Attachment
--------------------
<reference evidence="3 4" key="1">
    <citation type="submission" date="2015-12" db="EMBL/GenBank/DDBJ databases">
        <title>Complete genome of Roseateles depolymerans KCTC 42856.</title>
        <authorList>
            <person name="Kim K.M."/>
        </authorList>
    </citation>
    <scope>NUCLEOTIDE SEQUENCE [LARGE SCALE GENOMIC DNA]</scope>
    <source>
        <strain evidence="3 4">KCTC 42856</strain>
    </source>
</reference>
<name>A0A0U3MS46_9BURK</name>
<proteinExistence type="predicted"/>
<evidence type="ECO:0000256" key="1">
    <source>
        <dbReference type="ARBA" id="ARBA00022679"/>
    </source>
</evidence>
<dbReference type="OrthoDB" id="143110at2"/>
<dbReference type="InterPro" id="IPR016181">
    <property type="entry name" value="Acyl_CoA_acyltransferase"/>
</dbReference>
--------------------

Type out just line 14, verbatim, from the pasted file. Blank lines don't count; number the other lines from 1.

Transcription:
<proteinExistence type="predicted"/>